If we can use a linear function as a decision boundary to separate data points like in the following figure, we call it linearly separable.

Sometimes, it is not possible to use a single linear function to achieve this goal. Consider the following data sets.

The features are crossed. Just one linear function can not form a decision boundary. But two linear functions can do.

When the data becomes more complected to classify, more linear functions might be required.

As a solution, we could transform the linear space to a non-linear space where data points become linearly separable. Non-linear functions come to play which are required to achieve this transformation. We will have a look at some non-linear functions later in the coming sections. The following figure would be helpful to have an idea of transforming the linear space to a non-linear space.

Having the basic understanding and the intuition, we will now try to understand how this is achieved with neural networks by exploring the functionality of a single neuron.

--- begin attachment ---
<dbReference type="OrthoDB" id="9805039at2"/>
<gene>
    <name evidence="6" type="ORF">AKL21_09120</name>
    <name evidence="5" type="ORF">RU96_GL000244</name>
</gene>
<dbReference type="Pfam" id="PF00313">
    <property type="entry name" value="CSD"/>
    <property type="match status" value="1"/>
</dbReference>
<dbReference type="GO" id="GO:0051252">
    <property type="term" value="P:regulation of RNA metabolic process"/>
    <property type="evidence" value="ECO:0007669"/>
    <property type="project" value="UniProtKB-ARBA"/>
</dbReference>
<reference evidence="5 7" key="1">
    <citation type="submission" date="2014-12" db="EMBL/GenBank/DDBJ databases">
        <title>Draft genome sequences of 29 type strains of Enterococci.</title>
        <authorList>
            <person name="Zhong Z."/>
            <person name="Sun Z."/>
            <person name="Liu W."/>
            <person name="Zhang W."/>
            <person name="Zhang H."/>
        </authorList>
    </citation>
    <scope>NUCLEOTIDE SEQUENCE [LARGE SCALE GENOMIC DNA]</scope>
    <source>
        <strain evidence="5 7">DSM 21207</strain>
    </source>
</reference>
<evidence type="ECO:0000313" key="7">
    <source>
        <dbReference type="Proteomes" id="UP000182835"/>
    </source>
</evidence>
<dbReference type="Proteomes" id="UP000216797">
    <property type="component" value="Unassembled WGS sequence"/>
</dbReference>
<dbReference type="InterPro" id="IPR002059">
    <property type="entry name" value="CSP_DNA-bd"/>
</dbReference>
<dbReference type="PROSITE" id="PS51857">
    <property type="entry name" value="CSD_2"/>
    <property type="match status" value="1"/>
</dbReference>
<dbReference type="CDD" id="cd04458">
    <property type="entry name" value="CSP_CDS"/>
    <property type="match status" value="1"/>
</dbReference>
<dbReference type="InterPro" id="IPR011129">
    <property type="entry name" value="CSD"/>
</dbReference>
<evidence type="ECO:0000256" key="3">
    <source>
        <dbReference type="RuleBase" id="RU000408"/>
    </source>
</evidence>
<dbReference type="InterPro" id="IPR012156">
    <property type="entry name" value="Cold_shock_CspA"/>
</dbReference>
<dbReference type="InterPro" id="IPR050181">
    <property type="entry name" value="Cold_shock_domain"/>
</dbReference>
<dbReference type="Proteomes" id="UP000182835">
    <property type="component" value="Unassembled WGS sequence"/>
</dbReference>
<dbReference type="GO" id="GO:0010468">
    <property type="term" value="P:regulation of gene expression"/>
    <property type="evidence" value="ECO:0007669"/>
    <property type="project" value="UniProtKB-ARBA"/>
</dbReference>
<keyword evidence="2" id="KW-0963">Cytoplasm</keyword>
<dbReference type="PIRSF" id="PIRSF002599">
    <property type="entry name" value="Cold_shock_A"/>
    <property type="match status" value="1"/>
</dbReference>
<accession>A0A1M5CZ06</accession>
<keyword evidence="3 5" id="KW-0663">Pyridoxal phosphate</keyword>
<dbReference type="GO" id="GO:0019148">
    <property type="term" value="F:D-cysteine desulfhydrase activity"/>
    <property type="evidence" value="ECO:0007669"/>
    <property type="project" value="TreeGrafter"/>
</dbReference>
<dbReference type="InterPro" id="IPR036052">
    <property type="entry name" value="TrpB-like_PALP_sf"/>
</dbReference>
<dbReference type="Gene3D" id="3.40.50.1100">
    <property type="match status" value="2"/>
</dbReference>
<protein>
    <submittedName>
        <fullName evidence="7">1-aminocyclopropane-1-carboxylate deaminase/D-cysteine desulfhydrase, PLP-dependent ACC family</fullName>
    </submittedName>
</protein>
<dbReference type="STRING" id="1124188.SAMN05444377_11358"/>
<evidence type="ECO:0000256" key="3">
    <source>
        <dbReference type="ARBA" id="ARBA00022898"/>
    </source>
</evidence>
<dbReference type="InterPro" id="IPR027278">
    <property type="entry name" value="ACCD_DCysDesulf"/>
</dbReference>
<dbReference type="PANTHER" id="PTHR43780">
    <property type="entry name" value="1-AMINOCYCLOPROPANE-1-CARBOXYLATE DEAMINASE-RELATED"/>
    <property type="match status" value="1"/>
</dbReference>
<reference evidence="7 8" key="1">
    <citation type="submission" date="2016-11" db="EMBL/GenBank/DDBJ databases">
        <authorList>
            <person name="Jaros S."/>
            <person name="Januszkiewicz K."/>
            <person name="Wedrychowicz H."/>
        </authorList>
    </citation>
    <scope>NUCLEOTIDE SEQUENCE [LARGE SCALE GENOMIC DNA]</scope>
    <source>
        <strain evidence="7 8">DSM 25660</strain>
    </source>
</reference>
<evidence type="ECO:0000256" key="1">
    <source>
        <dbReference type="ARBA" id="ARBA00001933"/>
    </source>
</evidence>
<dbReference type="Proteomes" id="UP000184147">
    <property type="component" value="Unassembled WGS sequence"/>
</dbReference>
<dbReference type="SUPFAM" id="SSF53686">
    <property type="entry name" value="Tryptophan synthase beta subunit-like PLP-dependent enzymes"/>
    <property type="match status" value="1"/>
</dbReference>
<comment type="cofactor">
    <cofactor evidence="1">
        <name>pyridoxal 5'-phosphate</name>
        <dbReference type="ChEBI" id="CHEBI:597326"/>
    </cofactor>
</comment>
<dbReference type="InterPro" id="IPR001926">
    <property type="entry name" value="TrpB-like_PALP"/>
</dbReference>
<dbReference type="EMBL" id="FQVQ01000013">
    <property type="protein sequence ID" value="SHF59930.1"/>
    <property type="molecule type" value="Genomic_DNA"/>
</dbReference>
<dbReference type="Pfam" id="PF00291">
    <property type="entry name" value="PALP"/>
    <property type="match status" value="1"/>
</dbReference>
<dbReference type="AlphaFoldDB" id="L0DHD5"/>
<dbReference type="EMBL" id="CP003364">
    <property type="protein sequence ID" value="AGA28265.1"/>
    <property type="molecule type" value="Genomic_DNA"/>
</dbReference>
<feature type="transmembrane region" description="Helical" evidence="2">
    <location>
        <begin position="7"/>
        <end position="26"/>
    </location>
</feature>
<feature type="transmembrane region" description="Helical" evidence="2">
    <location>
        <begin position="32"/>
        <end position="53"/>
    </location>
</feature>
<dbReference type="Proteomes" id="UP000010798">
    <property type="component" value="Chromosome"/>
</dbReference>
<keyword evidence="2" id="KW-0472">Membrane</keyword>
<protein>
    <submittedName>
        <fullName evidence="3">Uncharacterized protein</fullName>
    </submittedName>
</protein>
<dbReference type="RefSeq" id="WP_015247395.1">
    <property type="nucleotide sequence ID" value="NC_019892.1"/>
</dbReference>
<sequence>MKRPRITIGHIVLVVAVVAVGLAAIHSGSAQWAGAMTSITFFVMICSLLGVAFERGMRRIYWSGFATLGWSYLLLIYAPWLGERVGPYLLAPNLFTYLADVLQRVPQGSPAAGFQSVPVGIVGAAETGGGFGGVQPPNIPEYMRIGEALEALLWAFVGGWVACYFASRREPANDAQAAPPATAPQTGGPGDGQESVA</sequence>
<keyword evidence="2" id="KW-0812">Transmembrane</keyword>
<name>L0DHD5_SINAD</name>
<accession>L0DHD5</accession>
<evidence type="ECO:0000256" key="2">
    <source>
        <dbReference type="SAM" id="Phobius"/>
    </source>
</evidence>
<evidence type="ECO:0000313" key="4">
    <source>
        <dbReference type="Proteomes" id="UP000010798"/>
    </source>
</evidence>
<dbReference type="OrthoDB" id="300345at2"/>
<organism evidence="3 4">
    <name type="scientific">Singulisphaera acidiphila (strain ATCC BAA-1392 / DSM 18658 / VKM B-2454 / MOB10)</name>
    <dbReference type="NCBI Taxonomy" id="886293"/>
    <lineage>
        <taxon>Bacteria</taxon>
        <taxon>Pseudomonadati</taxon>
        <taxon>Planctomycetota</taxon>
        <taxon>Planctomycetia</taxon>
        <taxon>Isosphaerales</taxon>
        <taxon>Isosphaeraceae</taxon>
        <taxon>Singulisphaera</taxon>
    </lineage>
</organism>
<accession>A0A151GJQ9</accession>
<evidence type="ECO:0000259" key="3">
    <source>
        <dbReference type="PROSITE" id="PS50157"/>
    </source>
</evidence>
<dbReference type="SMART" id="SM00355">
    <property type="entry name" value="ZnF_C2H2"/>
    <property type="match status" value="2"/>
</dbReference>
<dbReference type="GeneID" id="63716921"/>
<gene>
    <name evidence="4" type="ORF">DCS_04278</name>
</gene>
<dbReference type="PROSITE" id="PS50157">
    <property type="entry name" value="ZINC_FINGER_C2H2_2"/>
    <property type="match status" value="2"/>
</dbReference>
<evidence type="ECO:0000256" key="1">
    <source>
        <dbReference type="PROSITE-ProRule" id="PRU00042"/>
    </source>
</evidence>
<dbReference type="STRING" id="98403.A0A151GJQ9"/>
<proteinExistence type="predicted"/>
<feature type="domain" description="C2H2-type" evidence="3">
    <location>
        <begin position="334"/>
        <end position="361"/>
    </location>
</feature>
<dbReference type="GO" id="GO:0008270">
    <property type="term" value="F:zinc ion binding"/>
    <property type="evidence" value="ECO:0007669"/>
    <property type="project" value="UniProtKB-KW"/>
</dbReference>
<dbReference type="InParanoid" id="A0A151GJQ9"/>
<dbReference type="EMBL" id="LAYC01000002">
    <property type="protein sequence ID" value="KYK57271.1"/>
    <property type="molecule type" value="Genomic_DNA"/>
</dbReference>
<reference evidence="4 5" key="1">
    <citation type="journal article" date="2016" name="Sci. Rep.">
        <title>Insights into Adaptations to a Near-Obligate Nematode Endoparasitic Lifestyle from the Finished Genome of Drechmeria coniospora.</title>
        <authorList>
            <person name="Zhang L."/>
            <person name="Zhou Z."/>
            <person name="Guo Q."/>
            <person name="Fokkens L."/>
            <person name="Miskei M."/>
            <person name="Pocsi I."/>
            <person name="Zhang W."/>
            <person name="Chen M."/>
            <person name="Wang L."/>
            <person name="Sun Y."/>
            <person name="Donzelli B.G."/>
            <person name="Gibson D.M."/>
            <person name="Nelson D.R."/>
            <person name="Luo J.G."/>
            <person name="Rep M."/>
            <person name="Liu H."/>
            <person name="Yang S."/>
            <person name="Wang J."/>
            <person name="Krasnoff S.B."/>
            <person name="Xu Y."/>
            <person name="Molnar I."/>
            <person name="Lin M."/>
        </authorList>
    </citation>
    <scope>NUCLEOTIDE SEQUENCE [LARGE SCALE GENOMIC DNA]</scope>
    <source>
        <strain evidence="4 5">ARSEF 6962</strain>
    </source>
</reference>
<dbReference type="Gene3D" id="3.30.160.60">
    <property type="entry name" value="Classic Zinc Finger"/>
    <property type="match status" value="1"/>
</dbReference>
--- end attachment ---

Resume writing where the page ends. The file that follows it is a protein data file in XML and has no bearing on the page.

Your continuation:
The functionality of a single neuron

With the previous discussion, we know that a neuron is an implementation of All-or-nothing-law. We will take the following figure and recall the memory.

As we already know, there are multiple input terminals and a single output terminal. All the input values are weighted and summed together. We also add a bias to the sum. The idea is to vary the function more with the bias which we can explore later.

Now we will try to convert this story to mathematics by writing equations that would help us to simulate the functionality of a single neuron. We will use simple letters x to denote an input value, w to denote a weight, b for bias and y for the output. There is n number of weighted inputs sum together and bias added. If the sum if more than a threshold value, the output is generated or otherwise not which is also called activation of the neuron.

We use capital letters X and W to represent vectors of inputs and weights since the vector multiplication gives the exact result and makes the calculation easier and faster in later works. Hence we can write the connection between input and output as follows.

As we learned, the inner part before the activation is in the form of a linear function. If the activation function is also a linear function, the whole neuron would also produce a linear function. Hence a network of neurons again produces a linear function.